NCAA could move back transfer vote from April to June, which could cause problems for future and former ACC players

According to a note from Jon Rothstein, the NCAA could move back its vote on a new transfer policy. The hope was for the NCAA to vote on and pass legislation that would allow athletes a one-time transfer exception. In theory, the new policy could go into effect for the 2020-21 academic/athletic year. Per ESPN:

The working group is seeking feedback from Division I members through student-athlete representatives, conference offices, impacted coaches’ associations and other collegiate athletic professional organizations. The group will take that feedback into the council’s April meetings and according to the NCAA release, the group’s goal is to have the new criteria approved for transfer in the 2020-21 academic year.

Discussions, however, have started to take place to push that vote back from April to June. That’s understandable given the current state of affairs with COVID-19. In the vacuum of college athletics, though, this is a potentially big deal; it could have a very serious impact a lot of potential transfers, especially if the vote is moved back two months.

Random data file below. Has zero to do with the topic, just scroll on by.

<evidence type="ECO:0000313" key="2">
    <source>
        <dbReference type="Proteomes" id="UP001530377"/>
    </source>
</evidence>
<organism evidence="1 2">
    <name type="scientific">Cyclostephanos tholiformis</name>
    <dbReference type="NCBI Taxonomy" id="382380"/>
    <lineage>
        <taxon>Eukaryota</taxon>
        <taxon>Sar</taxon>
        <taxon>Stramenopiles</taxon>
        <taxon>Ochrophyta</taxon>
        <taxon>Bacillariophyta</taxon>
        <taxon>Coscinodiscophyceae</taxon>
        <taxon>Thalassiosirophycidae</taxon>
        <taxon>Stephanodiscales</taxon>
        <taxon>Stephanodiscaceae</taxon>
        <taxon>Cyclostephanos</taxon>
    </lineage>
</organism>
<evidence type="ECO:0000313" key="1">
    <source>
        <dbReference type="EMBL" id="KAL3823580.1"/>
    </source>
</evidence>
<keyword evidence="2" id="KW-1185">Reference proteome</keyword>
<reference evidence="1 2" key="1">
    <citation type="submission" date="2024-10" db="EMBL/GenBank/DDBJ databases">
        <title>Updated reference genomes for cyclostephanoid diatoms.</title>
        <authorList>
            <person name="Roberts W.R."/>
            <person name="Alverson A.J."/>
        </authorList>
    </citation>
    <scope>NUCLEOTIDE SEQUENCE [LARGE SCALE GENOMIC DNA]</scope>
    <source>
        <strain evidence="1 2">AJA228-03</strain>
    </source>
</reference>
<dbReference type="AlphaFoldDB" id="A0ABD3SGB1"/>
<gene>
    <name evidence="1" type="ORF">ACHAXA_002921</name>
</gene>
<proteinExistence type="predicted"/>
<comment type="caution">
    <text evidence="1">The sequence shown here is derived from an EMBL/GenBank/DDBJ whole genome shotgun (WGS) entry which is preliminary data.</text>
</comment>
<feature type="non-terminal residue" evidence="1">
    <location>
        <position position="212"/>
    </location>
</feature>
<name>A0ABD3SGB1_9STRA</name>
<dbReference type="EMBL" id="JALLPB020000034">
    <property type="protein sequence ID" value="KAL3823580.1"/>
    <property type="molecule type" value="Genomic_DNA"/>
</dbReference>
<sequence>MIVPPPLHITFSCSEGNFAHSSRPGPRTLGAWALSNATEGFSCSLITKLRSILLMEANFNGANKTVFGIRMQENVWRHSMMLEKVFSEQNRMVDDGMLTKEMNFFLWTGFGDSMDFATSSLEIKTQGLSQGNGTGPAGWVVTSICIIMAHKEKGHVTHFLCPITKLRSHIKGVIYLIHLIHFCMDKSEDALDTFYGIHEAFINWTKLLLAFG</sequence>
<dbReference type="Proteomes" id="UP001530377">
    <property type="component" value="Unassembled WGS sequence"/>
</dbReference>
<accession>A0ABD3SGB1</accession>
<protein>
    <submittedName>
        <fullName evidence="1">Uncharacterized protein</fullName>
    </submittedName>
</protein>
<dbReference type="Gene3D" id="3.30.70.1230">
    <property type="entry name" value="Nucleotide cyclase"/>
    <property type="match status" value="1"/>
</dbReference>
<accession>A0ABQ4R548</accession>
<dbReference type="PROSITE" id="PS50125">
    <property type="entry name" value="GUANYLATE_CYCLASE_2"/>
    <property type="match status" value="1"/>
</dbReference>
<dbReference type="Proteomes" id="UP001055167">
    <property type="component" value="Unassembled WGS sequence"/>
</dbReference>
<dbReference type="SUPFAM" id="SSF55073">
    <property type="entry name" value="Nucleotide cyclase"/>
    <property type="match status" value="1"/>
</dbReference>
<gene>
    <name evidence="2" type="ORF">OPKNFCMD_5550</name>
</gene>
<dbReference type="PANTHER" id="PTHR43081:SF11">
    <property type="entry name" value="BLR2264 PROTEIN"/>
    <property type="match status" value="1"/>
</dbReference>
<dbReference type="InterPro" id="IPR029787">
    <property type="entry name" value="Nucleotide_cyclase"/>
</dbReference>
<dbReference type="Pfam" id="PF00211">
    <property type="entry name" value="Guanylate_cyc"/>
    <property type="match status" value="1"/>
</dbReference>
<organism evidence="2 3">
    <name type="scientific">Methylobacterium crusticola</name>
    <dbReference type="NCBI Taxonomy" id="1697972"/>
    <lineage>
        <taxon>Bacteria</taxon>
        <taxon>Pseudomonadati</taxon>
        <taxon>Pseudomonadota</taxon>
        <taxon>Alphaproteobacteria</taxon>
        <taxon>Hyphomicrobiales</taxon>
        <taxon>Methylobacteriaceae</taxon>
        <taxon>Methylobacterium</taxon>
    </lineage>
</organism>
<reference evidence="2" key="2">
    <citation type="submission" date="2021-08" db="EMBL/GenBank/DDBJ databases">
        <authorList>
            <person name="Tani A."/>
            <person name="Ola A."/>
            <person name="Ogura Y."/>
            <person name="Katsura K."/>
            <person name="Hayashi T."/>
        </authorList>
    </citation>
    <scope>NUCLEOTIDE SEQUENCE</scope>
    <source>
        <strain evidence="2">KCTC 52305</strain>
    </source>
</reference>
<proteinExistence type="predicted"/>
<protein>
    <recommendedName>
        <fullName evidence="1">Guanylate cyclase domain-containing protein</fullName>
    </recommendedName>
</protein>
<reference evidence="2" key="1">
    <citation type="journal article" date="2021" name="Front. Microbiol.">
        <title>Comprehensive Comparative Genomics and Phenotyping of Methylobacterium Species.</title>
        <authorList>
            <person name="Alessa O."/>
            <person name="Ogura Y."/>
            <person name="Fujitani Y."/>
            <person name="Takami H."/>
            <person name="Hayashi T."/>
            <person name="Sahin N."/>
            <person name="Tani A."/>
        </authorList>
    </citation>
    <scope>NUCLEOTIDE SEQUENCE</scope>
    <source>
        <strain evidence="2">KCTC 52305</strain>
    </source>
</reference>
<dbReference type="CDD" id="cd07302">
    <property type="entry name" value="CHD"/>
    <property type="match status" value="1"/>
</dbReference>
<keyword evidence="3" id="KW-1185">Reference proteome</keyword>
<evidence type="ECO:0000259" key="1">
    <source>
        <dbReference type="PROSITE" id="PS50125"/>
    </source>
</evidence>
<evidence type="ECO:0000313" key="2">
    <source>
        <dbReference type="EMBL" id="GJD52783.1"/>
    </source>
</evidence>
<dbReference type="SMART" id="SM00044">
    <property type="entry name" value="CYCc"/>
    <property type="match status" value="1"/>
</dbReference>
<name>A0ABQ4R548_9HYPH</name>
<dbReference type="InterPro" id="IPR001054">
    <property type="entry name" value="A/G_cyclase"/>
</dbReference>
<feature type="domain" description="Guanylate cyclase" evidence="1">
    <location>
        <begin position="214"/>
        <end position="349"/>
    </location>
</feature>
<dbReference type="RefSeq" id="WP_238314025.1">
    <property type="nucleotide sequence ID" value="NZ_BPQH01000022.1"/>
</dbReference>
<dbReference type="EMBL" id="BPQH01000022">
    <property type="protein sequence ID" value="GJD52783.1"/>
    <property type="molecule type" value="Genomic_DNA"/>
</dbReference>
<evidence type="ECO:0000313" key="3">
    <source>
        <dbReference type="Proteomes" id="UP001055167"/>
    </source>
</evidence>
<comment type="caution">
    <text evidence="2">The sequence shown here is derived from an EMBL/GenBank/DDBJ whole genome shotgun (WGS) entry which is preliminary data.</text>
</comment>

Looking at a couple of recent examples: this could pose as a potential problem for basketball players with ACC ties. After three seasons at Duke, Alex O’Connell entered the transfer portal; however, he’s not set to play next season as a graduate transfer. AOC would either need a waiver or some alteration to the transfer policy.

Over at Virginia Tech: after redshirting the 2018-19 season, Landers Nolley put up big scoring numbers as a high-usage forward this season. Less than two weeks ago, though, Nolley put his name in the transfer portal — for the second time in two years.

Similarly, if Nolley can’t get a waiver, he, too, would need the NCAA’s one-time transfer exemption. Nolley’s already taken one redshirt season.

On top of all of this, the NCAA waiver process can be a bear to deal with; we’ve seen countless examples of seemingly arbitrary rulings and frustrated coaches — results of a drawn out and mysterious process.

Athletes like O’Connell and Nolley could experience uncertainty in the transfer marketplace if it’s not clear until June that the NCAA will change its transfer policy for the 2020-21 season. Beyond that, waiting for a waiver can take months and push into the following season. That adds even more uncertainty and frustation to the mix.